Why all pharmaceutical research should be made open access
'The decades-old industry practice of suppressing scientific evidence leads Bad Pharma author Ben Goldacre to declare that nothing we know about modern medicine should be assumed to be correct.' Photograph: Doug Steley C/Alamy
I recently had lunch with as staunch an advocate for open access as you'll ever meet (I won't name him, because it would be rude to attribute casual remarks to him without permission). We were talking about plans to mandate free and open publication of publicly funded scientific research. In the USA, there's the Federal Public Research Act, and in the UK, there's the coalition government's announcement that publicly funded research should be made available at no cost, under a Creative Commons licence that permits unlimited copying.
We'd been talking about Ben Goldacre's excellent new book, Bad Pharma, in which Goldacre documents the problem of "missing data" in pharmaceutical research (he says about half of the clinical trials undertaken by the pharmaceutical industry are never published). The unpublished trials are, of course, the trials that show the pharma companies' new products in unflattering lights – trials that suggest that their drugs don't work very well, or don't work at all, or are actively harmful.
The decades-old industry practice of suppressing scientific evidence (and some independent researchers doing the same) leads Goldacre to declare that nothing we know about modern medicine should be assumed to be correct, and he makes the urgent case for forcing the release of all that pharma dark matter so scientists can re-run the numbers and work out what actually does work.
I mentioned this to my lunchmate, finishing with: "And that's why all pharma research must be open access."
"All publicly funded pharma research," he said, as though correcting a mistake in elementary arithmetic. "If the public pays for it, they should see it, but if pharmaceutical companies want to pay for their own research, well …"
I knew where he was coming from. One of the strongest arguments for public access in scholarly and scientific publication is the "public debt" argument: if the public pays you to do research, the research should belong to the public. That's a good argument, but it's not the whole story. For one thing, it's vulnerable to the "public-private partnership" counterargument, which goes, "Ah, yes, but why not ensure that the public gets a maximum dividend on its spending by charging lots of money for access to publicly funded research and returning the profit to the research sector?" I think this argument is rubbish, as do most economists who have studied the question.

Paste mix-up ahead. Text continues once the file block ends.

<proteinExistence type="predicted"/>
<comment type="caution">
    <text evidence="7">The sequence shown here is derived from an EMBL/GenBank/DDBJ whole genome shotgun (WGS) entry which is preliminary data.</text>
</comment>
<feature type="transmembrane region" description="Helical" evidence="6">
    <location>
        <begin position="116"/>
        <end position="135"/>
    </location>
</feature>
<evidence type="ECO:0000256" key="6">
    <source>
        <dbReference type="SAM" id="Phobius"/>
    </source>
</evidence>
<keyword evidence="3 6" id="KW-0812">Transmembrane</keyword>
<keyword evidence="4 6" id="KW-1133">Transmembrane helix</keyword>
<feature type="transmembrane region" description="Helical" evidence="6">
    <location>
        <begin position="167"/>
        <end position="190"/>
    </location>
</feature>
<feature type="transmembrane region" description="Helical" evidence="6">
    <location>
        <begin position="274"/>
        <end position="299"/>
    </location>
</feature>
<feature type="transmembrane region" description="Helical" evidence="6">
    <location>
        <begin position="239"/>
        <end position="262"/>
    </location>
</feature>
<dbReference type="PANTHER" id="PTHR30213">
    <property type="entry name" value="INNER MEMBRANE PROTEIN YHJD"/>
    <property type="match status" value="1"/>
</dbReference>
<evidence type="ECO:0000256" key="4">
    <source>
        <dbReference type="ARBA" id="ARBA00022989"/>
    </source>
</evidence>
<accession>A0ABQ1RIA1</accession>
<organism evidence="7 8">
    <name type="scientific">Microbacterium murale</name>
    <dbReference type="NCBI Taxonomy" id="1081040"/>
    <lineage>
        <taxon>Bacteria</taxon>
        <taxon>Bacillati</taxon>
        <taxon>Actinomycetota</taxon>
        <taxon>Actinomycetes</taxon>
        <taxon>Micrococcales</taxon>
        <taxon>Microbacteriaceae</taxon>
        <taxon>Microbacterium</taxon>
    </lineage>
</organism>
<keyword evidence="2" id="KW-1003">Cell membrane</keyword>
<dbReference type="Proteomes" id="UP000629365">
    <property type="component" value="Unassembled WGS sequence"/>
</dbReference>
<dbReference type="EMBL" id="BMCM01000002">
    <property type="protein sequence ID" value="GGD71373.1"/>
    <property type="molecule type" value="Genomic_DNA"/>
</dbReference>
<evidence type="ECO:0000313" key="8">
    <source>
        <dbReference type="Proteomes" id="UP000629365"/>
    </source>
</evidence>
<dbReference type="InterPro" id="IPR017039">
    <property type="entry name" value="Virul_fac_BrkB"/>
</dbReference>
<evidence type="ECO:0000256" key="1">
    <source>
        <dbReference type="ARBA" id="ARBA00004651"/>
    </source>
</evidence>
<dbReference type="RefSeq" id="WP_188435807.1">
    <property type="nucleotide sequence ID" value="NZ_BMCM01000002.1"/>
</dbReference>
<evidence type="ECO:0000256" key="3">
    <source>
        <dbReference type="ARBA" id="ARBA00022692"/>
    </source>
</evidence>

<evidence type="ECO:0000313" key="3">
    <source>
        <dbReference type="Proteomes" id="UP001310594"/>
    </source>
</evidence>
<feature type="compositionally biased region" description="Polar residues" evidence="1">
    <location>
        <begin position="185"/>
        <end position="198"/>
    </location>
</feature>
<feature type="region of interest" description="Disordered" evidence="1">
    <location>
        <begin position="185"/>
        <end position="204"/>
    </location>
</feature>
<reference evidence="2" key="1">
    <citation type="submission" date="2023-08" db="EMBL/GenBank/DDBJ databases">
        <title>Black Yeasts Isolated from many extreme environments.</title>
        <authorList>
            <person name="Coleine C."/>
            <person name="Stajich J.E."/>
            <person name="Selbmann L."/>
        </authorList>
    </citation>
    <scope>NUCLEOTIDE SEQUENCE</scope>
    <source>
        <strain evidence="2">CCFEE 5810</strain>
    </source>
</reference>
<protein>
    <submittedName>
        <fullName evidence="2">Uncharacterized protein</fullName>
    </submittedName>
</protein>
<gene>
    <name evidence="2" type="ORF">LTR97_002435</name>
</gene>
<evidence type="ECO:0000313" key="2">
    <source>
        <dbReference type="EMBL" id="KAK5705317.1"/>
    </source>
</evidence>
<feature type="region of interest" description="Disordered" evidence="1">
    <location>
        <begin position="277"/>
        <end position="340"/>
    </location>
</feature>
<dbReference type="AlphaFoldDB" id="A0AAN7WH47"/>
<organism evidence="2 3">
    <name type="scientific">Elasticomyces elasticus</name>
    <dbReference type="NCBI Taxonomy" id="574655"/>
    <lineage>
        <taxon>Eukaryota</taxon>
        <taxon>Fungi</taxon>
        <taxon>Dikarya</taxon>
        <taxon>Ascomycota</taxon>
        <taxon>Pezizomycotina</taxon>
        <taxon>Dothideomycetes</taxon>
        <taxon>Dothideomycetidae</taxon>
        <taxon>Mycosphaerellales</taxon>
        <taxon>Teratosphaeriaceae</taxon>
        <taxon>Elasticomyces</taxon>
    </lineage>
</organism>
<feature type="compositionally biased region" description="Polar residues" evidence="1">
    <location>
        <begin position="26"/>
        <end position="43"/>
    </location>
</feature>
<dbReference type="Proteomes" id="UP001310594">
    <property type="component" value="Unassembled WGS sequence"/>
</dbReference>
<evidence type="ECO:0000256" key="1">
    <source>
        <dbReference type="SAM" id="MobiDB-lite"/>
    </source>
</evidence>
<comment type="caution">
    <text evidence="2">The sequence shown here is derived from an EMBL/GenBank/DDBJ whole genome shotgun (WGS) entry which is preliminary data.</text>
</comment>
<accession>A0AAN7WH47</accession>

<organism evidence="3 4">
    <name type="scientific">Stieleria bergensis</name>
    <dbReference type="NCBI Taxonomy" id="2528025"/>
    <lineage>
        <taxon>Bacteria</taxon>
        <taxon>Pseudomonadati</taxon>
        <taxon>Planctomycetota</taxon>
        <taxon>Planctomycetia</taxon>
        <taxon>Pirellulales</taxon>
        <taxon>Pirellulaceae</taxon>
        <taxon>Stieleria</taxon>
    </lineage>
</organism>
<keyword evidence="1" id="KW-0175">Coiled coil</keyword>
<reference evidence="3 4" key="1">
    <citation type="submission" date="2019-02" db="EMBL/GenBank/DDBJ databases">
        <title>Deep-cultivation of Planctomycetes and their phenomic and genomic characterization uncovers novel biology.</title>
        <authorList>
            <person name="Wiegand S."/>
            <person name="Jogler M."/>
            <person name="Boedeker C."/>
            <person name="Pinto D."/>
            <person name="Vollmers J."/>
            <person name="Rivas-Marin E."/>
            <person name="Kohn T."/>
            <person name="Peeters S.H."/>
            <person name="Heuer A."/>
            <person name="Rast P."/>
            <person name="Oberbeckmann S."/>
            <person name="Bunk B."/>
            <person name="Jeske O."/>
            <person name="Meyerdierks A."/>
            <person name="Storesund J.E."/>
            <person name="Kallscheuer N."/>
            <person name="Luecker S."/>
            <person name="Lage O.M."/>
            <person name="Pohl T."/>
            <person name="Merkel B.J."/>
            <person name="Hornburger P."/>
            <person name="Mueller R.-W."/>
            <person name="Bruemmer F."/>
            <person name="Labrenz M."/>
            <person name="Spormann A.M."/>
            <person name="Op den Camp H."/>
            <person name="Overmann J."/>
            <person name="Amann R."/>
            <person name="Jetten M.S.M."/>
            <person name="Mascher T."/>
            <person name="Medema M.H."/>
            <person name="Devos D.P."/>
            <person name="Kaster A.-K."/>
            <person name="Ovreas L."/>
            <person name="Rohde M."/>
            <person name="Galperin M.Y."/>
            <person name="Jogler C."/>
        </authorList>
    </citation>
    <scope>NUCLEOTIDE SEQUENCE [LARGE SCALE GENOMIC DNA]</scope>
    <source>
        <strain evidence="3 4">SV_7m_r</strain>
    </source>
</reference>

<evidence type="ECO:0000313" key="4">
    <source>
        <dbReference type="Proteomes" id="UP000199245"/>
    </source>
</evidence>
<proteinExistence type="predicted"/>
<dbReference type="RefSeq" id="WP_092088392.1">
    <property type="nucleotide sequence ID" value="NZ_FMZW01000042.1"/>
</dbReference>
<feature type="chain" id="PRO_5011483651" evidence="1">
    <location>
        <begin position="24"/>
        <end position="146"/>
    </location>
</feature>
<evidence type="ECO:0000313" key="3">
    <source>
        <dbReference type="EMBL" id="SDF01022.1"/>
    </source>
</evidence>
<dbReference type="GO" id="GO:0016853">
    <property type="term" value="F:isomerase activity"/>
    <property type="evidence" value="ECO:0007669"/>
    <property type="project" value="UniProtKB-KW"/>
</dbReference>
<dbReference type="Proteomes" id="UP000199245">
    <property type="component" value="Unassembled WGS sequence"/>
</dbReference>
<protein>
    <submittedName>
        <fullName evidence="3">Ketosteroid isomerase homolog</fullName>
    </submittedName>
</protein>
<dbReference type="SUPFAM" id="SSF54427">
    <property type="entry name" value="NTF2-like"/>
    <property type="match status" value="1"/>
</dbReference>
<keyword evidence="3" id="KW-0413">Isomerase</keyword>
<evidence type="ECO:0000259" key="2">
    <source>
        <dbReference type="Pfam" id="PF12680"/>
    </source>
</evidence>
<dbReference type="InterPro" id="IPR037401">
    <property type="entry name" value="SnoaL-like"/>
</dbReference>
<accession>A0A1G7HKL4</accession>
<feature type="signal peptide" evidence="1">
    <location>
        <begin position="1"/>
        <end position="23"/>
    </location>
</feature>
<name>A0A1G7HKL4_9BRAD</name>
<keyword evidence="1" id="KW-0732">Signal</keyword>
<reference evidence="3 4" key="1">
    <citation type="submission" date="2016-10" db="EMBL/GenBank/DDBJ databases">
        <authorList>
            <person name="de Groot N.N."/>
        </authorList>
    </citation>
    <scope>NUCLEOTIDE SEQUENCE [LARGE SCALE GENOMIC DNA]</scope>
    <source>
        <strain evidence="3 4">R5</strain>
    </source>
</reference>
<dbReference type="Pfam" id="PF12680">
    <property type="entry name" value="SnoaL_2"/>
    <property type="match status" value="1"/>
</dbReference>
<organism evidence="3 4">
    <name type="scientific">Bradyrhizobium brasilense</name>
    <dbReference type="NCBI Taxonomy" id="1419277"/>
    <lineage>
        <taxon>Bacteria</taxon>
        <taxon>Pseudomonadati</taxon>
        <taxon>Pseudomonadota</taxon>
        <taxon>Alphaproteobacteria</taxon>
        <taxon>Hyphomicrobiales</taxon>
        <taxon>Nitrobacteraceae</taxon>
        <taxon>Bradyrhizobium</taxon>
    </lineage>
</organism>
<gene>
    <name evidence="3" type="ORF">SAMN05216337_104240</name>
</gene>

The public good of freely accessible, unencumbered research generates more economic value for the public than the quick-hit sugar-rush you get from charging the public on the way in and again on the way out. This has held true in many sectors, though the canonical example is the massive public return from the US Geological Survey's freely usable maps, which have generated a fortune that makes the ransoms collected by the Ordinance Survey on its maps of the UK look like a pittance.
That's why Goldacre's work is important to this discussion. The reason pharma companies should be required to publish their results isn't that they've received a public subsidy for the research. Rather, it is because they are asking for a governmental certification saying that their products are fit for consumption, and they are asking for regulatory space to allow doctors to write prescriptions for those products. We need them to disclose their research – even if doing so undermines their profits – because without that research, we can't know if their products are fit for use.
This is similar to the argument for using free/open source software in industrial and health applications, such as the OpenEyes system developed by Moorfields eye hospital and other institutions around the world, following the collapse of the NHS's electronic health record project. They didn't plump for an open system instead of a proprietary one for ideological reasons, but rather for eminently practical ones. No hospital trust would ever allow a firm of engineers to build a new wing for a hospital using secret proprietary means to calculate their load-stresses. They wouldn't accept a new wing where the as-built drawings were a secret, where the location of the ducts and trunks was known only to the contractor. I
t's certainly true that engineering firms and architects could make more if their methods were proprietary, but we demand openness because we need to be able to maintain hospitals regardless of the fortunes of any engineering firm, and because we need the reassurance you get from being able to double-check the load calculations on your own. The IT systems used to manage the patients in the hospital are every bit as vital as the location of the ethernet wires in the walls, and so Moorfields expects them to be as open as the architectural plans for their buildings.
And that's why big pharma needs to show its work: because regardless of their bottom line, their products mustn't be allowed into the market without such a showing. It's important to get publicly funded work into the public's hands, but that's where the open access story starts, not where it ends.